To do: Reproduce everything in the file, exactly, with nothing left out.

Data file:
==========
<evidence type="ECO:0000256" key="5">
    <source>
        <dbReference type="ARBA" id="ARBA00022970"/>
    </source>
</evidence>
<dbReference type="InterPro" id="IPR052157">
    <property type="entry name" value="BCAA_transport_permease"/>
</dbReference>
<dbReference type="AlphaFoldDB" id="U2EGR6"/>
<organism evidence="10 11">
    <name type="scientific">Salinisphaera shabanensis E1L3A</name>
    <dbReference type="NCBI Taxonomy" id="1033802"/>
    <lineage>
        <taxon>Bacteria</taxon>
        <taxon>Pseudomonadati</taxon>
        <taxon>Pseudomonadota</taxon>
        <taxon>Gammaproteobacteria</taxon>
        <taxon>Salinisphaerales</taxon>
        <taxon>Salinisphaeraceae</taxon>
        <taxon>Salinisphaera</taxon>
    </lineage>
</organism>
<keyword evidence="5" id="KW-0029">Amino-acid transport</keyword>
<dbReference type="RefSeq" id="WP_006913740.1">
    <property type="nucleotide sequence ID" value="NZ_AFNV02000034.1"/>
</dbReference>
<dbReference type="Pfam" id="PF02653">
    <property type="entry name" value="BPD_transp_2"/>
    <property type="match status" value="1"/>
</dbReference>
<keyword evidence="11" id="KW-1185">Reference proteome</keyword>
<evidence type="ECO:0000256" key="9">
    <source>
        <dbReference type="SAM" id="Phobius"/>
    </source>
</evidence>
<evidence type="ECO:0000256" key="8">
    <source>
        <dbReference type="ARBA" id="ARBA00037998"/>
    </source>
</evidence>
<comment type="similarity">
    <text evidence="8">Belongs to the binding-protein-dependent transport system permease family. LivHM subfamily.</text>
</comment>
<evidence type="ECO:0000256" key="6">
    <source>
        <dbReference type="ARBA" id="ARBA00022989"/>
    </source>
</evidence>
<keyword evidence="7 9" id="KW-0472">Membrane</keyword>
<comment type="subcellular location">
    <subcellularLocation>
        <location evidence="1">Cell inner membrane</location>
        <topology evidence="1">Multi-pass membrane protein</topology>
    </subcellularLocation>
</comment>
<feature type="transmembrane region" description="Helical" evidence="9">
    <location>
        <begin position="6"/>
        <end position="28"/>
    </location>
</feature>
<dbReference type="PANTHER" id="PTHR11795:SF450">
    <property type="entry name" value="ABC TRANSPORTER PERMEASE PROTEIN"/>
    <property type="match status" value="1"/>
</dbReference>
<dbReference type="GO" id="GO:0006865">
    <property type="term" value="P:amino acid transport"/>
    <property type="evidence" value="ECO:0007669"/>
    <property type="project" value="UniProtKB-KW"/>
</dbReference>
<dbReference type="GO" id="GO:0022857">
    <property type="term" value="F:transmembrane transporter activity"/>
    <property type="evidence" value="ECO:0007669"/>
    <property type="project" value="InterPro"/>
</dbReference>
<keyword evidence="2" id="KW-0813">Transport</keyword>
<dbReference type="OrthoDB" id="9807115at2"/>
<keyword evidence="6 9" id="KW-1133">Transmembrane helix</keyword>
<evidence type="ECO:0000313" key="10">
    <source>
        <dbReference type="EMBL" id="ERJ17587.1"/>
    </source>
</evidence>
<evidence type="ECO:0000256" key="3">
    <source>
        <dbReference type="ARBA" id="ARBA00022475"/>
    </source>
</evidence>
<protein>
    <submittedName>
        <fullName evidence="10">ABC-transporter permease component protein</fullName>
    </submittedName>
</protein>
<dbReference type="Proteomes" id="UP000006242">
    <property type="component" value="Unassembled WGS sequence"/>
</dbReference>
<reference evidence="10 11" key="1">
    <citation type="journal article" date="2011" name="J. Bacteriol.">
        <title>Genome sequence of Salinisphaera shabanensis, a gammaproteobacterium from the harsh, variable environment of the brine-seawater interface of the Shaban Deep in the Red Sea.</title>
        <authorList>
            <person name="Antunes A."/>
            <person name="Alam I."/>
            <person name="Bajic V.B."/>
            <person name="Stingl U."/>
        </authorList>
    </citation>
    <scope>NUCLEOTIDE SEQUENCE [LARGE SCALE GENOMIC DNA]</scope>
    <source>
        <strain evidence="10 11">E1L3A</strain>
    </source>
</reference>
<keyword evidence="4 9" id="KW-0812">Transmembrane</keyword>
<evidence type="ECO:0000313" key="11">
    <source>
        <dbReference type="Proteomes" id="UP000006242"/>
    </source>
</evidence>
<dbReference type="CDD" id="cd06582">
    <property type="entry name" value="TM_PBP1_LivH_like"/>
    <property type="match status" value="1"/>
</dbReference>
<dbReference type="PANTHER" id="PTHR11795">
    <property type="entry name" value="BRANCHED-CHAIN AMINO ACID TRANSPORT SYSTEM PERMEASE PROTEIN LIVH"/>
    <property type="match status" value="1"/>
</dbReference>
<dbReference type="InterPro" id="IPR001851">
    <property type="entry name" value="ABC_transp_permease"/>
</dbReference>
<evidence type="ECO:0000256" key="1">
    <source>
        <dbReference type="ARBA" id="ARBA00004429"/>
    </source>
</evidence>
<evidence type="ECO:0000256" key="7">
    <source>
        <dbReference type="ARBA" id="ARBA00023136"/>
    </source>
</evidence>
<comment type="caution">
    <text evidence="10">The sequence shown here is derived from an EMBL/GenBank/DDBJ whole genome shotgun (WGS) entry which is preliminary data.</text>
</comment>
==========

<evidence type="ECO:0000256" key="5">
    <source>
        <dbReference type="ARBA" id="ARBA00022970"/>
    </source>
</evidence>
<dbReference type="InterPro" id="IPR052157">
    <property type="entry name" value="BCAA_transport_permease"/>
</dbReference>
<dbReference type="AlphaFoldDB" id="U2EGR6"/>
<organism evidence="10 11">
    <name type="scientific">Salinisphaera shabanensis E1L3A</name>
    <dbReference type="NCBI Taxonomy" id="1033802"/>
    <lineage>
        <taxon>Bacteria</taxon>
        <taxon>Pseudomonadati</taxon>
        <taxon>Pseudomonadota</taxon>
        <taxon>Gammaproteobacteria</taxon>
        <taxon>Salinisphaerales</taxon>
        <taxon>Salinisphaeraceae</taxon>
        <taxon>Salinisphaera</taxon>
    </lineage>
</organism>
<keyword evidence="5" id="KW-0029">Amino-acid transport</keyword>
<dbReference type="RefSeq" id="WP_006913740.1">
    <property type="nucleotide sequence ID" value="NZ_AFNV02000034.1"/>
</dbReference>
<dbReference type="Pfam" id="PF02653">
    <property type="entry name" value="BPD_transp_2"/>
    <property type="match status" value="1"/>
</dbReference>
<keyword evidence="11" id="KW-1185">Reference proteome</keyword>
<evidence type="ECO:0000256" key="9">
    <source>
        <dbReference type="SAM" id="Phobius"/>
    </source>
</evidence>
<evidence type="ECO:0000256" key="8">
    <source>
        <dbReference type="ARBA" id="ARBA00037998"/>
    </source>
</evidence>
<comment type="similarity">
    <text evidence="8">Belongs to the binding-protein-dependent transport system permease family. LivHM subfamily.</text>
</comment>
<evidence type="ECO:0000256" key="6">
    <source>
        <dbReference type="ARBA" id="ARBA00022989"/>
    </source>
</evidence>
<keyword evidence="7 9" id="KW-0472">Membrane</keyword>
<comment type="subcellular location">
    <subcellularLocation>
        <location evidence="1">Cell inner membrane</location>
        <topology evidence="1">Multi-pass membrane protein</topology>
    </subcellularLocation>
</comment>
<feature type="transmembrane region" description="Helical" evidence="9">
    <location>
        <begin position="6"/>
        <end position="28"/>
    </location>
</feature>
<dbReference type="PANTHER" id="PTHR11795:SF450">
    <property type="entry name" value="ABC TRANSPORTER PERMEASE PROTEIN"/>
    <property type="match status" value="1"/>
</dbReference>
<dbReference type="GO" id="GO:0006865">
    <property type="term" value="P:amino acid transport"/>
    <property type="evidence" value="ECO:0007669"/>
    <property type="project" value="UniProtKB-KW"/>
</dbReference>
<dbReference type="GO" id="GO:0022857">
    <property type="term" value="F:transmembrane transporter activity"/>
    <property type="evidence" value="ECO:0007669"/>
    <property type="project" value="InterPro"/>
</dbReference>
<keyword evidence="2" id="KW-0813">Transport</keyword>
<dbReference type="OrthoDB" id="9807115at2"/>
<keyword evidence="6 9" id="KW-1133">Transmembrane helix</keyword>
<evidence type="ECO:0000313" key="10">
    <source>
        <dbReference type="EMBL" id="ERJ17587.1"/>
    </source>
</evidence>
<evidence type="ECO:0000256" key="3">
    <source>
        <dbReference type="ARBA" id="ARBA00022475"/>
    </source>
</evidence>
<protein>
    <submittedName>
        <fullName evidence="10">ABC-transporter permease component protein</fullName>
    </submittedName>
</protein>
<dbReference type="Proteomes" id="UP000006242">
    <property type="component" value="Unassembled WGS sequence"/>
</dbReference>
<reference evidence="10 11" key="1">
    <citation type="journal article" date="2011" name="J. Bacteriol.">
        <title>Genome sequence of Salinisphaera shabanensis, a gammaproteobacterium from the harsh, variable environment of the brine-seawater interface of the Shaban Deep in the Red Sea.</title>
        <authorList>
            <person name="Antunes A."/>
            <person name="Alam I."/>
            <person name="Bajic V.B."/>
            <person name="Stingl U."/>
        </authorList>
    </citation>
    <scope>NUCLEOTIDE SEQUENCE [LARGE SCALE GENOMIC DNA]</scope>
    <source>
        <strain evidence="10 11">E1L3A</strain>
    </source>
</reference>
<keyword evidence="4 9" id="KW-0812">Transmembrane</keyword>
<evidence type="ECO:0000313" key="11">
    <source>
        <dbReference type="Proteomes" id="UP000006242"/>
    </source>
</evidence>
<dbReference type="CDD" id="cd06582">
    <property type="entry name" value="TM_PBP1_LivH_like"/>
    <property type="match status" value="1"/>
</dbReference>
<dbReference type="PANTHER" id="PTHR11795">
    <property type="entry name" value="BRANCHED-CHAIN AMINO ACID TRANSPORT SYSTEM PERMEASE PROTEIN LIVH"/>
    <property type="match status" value="1"/>
</dbReference>
<dbReference type="InterPro" id="IPR001851">
    <property type="entry name" value="ABC_transp_permease"/>
</dbReference>
<evidence type="ECO:0000256" key="1">
    <source>
        <dbReference type="ARBA" id="ARBA00004429"/>
    </source>
</evidence>
<evidence type="ECO:0000256" key="7">
    <source>
        <dbReference type="ARBA" id="ARBA00023136"/>
    </source>
</evidence>
<comment type="caution">
    <text evidence="10">The sequence shown here is derived from an EMBL/GenBank/DDBJ whole genome shotgun (WGS) entry which is preliminary data.</text>
</comment>